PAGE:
The Starsmore Visitor and Nature Center is located on South Cheyenne Canyon Road at the entrance to North Cheyenne Cañon Park.[8] It is the visitor center for the North Cheyenne Cañon Park that has hands-on exhibits, nature programs, and information about the park. The lower columbine trails starts near Starsmore and continues on for about four miles to Helen Hunt Falls. Starsmore is open from April to October.[9]

Trails[edit]

After passing the Helen Hunt Falls Visitor Center, N. Cheyenne Cañon Road ends in a dirt parking lot located at the junction of Gold Camp Road and High Drive. From this point, hikers have access to a multitude of trails.[10]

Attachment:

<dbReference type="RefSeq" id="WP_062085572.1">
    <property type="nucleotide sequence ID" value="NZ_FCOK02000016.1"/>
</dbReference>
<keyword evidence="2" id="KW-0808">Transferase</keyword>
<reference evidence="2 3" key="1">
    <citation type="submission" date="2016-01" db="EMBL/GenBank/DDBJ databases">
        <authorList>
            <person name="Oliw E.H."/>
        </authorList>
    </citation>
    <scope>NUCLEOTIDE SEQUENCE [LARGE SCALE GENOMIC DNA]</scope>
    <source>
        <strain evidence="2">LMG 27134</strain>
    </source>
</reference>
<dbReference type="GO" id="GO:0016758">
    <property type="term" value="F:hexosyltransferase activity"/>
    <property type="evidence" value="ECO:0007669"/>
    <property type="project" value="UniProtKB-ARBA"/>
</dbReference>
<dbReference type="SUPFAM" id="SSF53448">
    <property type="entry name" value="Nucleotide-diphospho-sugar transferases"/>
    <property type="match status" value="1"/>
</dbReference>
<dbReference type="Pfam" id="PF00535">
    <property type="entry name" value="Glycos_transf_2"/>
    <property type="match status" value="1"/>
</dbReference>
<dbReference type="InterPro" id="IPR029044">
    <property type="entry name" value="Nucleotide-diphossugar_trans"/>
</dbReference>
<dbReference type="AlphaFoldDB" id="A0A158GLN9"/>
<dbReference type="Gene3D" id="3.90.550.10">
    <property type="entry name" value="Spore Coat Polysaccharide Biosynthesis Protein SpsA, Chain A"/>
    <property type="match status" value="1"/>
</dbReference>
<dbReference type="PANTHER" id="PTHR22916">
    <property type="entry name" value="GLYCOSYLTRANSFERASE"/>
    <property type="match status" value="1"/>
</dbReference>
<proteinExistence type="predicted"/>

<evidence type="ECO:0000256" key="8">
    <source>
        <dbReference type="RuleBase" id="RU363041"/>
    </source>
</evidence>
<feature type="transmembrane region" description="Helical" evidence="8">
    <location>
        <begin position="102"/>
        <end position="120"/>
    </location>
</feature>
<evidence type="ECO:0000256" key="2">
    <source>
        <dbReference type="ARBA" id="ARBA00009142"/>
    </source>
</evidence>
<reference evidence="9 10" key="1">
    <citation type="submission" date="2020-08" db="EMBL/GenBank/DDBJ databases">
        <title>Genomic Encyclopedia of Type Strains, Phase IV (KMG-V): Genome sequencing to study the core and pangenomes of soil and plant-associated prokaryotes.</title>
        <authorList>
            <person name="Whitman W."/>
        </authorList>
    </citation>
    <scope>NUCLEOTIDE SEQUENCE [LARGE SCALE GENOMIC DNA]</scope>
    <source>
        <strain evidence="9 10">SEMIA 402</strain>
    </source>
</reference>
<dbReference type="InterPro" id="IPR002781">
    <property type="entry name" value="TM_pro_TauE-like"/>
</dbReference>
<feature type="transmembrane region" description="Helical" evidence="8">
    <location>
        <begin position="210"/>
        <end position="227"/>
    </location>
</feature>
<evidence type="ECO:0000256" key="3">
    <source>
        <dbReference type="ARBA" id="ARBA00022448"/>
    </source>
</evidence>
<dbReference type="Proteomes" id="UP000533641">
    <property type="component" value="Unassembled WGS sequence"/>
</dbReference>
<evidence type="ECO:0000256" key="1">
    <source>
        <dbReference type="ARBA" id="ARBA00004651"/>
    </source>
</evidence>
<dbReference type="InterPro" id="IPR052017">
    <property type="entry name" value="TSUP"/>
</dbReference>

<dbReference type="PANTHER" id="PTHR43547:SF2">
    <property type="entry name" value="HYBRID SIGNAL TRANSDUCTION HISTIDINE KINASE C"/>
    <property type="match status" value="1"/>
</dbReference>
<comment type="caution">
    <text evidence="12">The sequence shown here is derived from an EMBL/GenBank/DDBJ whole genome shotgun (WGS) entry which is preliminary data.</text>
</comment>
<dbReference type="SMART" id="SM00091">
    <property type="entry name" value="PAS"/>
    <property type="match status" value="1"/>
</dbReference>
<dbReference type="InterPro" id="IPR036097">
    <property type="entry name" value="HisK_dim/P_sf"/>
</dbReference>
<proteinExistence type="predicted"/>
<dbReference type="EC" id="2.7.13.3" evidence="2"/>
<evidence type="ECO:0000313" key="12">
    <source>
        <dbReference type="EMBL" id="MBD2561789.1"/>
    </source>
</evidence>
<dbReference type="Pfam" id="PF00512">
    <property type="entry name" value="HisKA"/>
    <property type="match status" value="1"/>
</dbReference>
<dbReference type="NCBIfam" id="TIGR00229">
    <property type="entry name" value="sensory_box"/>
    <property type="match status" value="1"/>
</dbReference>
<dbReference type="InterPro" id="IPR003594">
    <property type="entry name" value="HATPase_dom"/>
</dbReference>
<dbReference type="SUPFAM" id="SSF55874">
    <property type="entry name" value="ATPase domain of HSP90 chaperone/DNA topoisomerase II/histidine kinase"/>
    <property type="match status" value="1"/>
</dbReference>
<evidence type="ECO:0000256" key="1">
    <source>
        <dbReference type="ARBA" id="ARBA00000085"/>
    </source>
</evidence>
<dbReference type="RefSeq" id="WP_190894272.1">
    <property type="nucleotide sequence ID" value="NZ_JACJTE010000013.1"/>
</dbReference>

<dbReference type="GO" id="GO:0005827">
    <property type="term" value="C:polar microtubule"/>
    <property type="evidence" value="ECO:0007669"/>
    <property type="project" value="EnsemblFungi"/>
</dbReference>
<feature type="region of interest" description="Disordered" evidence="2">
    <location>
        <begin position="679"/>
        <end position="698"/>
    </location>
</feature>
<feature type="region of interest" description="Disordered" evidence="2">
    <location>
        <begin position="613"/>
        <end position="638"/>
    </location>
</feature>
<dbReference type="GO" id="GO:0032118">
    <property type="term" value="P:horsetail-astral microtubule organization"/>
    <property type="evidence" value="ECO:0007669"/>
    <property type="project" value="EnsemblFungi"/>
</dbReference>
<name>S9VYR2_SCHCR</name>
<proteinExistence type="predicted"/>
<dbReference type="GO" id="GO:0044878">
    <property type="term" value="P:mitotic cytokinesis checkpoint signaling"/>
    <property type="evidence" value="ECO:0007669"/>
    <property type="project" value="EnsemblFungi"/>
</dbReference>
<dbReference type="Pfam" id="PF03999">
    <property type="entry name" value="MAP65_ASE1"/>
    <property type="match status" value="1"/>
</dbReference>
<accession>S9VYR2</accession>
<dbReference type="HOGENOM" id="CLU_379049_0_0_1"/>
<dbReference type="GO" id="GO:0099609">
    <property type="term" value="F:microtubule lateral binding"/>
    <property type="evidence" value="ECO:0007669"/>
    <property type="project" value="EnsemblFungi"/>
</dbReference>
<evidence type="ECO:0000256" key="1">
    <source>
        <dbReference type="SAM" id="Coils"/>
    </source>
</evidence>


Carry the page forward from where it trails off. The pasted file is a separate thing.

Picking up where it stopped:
Columbine Trail[edit]

The Columbine Trail is a 4 mile long trail that slowly ascends the cañon beginning at Starsmore Visitor and Nature Center and makes its way up to the dirt parking lot at the top of the cañon. It is important to note that this trail is not a loop and the trail crosses N. Cheyenne Cañon Road multiple times.

St. Mary's Falls Trail[edit]

To access St. Mary's Falls Trail, hikers must hike 1.2 miles along Gold Camp Road to reach the trailhead for the falls themselves. When hikers reach the third tunnel of Gold Camp Road, the trail climbs up over the tunnel and descends into Pike National Forest where it continues for another 1.6 miles to the base of the falls. The trail has multiple switchbacks, some of which may not be clearly marked, and a fork with a path to the peak of Mount Rosa.

Seven Bridges Trail[edit]